Chart of the S&P 500 (SPX)


No work. To-do list.

The reality of the coronavirus is setting in as we are finally seeing the hard data that portends a deep recession and a lack of work for the average American. The jobless claims over the last two weeks show 10mm people are out of work which implies a double-digit unemployment rate for April. Next up are earnings reports where we will finally get color from corporate America on how they are handling the stand-still in economic activity. We will learn of capital raising plans and layoffs but I doubt you’ll hear guidance that everything will go back to “normal” come summertime.

We have re-tested the December 2018 low in March and now we wait to see if it will hold or make a new low as the coronavirus hits an apex this month. In the meantime, Wall Street wrestles with a quick rebound of the economy verses a longer downturn. Keep in mind that earnings growth was flat in 2019 for the S&P 500 with a weakening trend meaning the overall fundamentals were on a decline before the coronavirus.

Kisco Capital chart of the S&P 500 Index (SPX).

The equity market has also been buoyed by a multitude of stock buyback programs (in the trillions) which will go away as companies preserve capital and fortify their balance sheets. We also don’t know how consumer behavior will change as saving for a rainy day may be en vogue while working from home and re-locating to less populated areas could re-shuffle the economy. A lot to consider for the month of April.

Credit Switch

I will be watching for signs of credit stress in the coming weeks as liquidity is challenged and leverage is high. The ripple effect of the coronavirus is unknown but it has the potential to change how people live their lives and how companies allocate their capital in the coming years.

Chart of the Week!

How much countries spend on their healthcare systems by Statista.

Economic & Central Banking Snippets 

  • The US economy shed 701,000 jobs in March and the unemployment rate jumped to 4.4% from February’s 50-year–plus low of 3.5%, according to the labor department. However, the report fails to capture the full damage from the coronavirus as the reference period for this report was through March 12th. Many states were just beginning their shutdowns at that time which means the April jobs report will show deeper and more widespread industry losses. (FT/CNBC)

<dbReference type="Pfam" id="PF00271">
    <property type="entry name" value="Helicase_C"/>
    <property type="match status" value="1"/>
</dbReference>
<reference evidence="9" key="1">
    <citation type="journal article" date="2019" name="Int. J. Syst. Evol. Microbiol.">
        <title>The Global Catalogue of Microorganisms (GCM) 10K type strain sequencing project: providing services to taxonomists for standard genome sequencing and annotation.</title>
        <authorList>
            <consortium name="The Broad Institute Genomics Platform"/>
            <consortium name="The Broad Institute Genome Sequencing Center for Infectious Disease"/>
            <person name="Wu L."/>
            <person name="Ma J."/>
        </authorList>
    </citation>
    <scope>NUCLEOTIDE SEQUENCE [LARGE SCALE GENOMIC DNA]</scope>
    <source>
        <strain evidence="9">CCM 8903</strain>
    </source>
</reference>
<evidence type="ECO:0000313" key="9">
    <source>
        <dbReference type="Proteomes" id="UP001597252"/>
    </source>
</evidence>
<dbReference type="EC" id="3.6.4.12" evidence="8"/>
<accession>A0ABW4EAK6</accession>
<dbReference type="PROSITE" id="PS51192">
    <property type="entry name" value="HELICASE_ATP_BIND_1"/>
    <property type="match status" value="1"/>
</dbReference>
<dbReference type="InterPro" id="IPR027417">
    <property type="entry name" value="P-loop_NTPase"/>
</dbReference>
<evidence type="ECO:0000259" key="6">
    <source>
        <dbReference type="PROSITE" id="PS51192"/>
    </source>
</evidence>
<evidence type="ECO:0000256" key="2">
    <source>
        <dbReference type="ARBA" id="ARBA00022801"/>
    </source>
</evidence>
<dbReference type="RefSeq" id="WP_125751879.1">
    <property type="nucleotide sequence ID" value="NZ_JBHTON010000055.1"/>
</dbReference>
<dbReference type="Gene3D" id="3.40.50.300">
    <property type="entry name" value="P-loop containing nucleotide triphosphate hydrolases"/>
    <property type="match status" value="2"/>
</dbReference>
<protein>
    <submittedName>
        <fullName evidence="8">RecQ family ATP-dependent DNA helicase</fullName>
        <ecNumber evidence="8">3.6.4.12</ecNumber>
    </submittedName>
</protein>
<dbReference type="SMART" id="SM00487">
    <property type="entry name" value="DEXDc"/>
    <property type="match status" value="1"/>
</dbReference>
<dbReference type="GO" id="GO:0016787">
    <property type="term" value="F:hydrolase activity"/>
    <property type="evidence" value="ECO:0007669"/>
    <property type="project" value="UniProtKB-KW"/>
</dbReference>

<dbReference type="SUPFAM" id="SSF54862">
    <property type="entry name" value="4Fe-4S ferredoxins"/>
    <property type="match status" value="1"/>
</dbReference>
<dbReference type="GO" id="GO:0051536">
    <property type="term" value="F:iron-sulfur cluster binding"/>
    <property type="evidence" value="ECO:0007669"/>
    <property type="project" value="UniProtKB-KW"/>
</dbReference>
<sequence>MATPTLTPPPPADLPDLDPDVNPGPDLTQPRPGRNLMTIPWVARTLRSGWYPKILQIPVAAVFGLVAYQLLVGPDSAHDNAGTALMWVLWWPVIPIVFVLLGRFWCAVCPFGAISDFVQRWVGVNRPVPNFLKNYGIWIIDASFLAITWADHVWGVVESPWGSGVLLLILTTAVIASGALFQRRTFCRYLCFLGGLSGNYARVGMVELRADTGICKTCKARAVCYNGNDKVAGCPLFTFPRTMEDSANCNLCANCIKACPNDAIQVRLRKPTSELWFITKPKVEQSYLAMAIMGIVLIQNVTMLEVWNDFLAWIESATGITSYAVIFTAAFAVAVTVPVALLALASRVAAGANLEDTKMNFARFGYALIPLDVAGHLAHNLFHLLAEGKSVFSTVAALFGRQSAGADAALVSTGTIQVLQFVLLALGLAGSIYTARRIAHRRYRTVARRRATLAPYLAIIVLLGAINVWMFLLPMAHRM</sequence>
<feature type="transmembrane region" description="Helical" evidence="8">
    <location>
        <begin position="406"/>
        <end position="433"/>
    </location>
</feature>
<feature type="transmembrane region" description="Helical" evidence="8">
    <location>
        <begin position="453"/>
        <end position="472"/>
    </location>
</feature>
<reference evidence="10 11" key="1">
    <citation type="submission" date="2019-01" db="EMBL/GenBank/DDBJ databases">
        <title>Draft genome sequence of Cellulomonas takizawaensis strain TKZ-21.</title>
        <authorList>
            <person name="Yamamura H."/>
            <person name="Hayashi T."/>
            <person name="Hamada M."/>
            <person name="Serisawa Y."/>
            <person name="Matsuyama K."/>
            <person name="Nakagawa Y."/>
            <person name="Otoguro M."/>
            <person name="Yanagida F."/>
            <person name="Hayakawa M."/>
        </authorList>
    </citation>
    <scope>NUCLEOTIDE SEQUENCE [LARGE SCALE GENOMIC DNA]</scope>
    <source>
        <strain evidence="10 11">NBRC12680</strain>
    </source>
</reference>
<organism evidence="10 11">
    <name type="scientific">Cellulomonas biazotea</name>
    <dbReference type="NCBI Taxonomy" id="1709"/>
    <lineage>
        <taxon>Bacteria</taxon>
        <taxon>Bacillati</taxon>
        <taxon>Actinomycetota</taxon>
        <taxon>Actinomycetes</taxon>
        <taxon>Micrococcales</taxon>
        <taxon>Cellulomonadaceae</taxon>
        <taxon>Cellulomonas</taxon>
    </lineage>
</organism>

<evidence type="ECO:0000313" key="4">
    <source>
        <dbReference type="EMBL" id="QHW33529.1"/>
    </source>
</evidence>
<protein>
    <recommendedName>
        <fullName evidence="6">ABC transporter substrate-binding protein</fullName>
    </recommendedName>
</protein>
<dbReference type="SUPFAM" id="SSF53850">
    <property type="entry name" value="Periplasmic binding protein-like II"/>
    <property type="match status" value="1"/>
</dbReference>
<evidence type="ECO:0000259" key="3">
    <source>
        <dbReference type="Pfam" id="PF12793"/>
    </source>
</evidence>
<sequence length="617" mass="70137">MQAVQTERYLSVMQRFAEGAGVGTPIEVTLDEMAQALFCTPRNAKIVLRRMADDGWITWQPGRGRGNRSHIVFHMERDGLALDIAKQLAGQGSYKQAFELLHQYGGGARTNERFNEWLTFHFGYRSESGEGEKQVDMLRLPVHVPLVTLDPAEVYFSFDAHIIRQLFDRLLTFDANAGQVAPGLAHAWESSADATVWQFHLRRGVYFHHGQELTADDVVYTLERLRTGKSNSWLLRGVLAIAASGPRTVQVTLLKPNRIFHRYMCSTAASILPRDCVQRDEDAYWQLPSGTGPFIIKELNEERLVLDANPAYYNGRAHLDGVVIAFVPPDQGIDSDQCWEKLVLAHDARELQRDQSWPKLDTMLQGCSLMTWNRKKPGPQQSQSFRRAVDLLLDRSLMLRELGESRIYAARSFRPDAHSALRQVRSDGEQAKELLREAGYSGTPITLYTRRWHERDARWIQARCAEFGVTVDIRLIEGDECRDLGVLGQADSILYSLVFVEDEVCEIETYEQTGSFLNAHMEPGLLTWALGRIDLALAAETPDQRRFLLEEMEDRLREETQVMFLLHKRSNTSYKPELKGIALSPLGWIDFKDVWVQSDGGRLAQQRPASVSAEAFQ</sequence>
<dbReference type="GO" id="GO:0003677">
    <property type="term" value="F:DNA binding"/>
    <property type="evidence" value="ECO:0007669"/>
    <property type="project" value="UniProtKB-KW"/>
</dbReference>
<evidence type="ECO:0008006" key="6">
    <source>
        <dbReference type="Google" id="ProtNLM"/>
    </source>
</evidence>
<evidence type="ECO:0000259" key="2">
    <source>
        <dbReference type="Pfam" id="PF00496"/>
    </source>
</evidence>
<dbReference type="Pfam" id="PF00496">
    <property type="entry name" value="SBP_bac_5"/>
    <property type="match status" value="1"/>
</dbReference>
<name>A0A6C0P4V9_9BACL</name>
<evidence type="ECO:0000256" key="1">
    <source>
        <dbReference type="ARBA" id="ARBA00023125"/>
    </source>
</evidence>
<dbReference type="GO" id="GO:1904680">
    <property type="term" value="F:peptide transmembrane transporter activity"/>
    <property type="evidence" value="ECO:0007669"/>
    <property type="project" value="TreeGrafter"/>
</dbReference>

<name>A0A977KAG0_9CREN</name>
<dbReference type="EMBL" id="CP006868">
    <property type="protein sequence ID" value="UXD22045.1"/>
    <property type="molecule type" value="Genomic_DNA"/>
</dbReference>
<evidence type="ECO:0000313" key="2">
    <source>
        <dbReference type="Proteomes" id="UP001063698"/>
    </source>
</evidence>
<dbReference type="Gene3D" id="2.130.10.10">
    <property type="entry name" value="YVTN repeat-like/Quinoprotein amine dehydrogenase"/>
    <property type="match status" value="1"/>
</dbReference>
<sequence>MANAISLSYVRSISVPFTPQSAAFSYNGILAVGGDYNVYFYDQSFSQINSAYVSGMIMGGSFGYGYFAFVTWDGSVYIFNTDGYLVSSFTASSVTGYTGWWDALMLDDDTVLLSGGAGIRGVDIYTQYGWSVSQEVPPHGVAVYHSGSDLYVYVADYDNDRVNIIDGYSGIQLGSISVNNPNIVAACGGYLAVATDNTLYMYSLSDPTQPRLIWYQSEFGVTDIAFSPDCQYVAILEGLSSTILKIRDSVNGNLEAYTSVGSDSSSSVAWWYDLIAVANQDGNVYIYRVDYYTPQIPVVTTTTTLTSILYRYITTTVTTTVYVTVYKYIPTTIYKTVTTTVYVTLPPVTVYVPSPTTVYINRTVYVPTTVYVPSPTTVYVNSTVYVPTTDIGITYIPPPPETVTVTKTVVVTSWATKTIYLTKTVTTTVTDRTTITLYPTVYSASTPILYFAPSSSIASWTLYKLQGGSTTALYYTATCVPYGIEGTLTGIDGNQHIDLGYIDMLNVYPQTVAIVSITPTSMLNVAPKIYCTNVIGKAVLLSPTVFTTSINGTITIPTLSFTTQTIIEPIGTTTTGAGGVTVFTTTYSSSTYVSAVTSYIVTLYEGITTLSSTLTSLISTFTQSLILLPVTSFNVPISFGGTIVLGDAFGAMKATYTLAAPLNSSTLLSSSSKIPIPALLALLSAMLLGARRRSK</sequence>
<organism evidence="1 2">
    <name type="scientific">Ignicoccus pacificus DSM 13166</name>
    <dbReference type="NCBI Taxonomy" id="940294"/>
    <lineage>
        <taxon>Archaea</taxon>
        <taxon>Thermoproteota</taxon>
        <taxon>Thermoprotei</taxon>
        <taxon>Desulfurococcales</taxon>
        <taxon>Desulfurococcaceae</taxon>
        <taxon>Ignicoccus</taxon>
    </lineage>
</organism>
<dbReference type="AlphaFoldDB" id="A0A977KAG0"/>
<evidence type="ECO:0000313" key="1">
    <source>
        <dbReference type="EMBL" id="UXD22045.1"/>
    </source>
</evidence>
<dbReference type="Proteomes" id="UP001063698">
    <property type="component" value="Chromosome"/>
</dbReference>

U.S. Unemployment Rate @kiscocap

Among the hardest-hit areas of the economy was the accommodation and food services sector, which comprised more than half of the month’s net losses. Businesses that prepare meals, snacks and beverages for customers for either on-premise (sit-down restaurants and bars) or off-premise (delivery and take-out) consumption saw payrolls slide by 417,000.

March Jobs Report
  • U.S. auto sales plunged last quarter as the health crisis escalated. March is usually a peak time for car buying, but Fiat Chrysler Automobiles saw a 10% drop and General Motors reported a 7% decrease as people saved their cash. Ford will release its results later today. Data analytics firm J.D. Power says April sales could fall 80%. (Investopedia)
  • For the eurozone as a whole, the composite PMI index of services and manufacturing, compiled by IHS Markit, dropped from a reading of 51.6 in February to only 29.7 in March, the lowest reading since the survey began 22 years ago. Any level below 50 indicates that a majority of companies said activity in their businesses had declined over the past month. (FT)

Macro Snippets

  • The Cheesecake Factory has told its landlords it will not be sending in rent checks for the month of April, as its eateries remain closed off to the public to try to help halt the spread of COVID-19. 
  • Macy’s will furlough the majority of its employees beginning this week as sales have evaporated while its stores remain closed due to the coronavirus. The company, which employs roughly 130,000 people, told staff that it would continue to pay health benefits and cover 100% of premiums at least through May. It will keep on some staffers to support its e-commerce, distribution and call centers. (WSJ)
  • Airbnb will pay out $250mm to cover some of the costs of hosts’ coronavirus cancellations. Brian Chesky, chief executive, wrote in a letter to hosts on Monday: “We have heard from you and we know we could have been better partners.” (FT)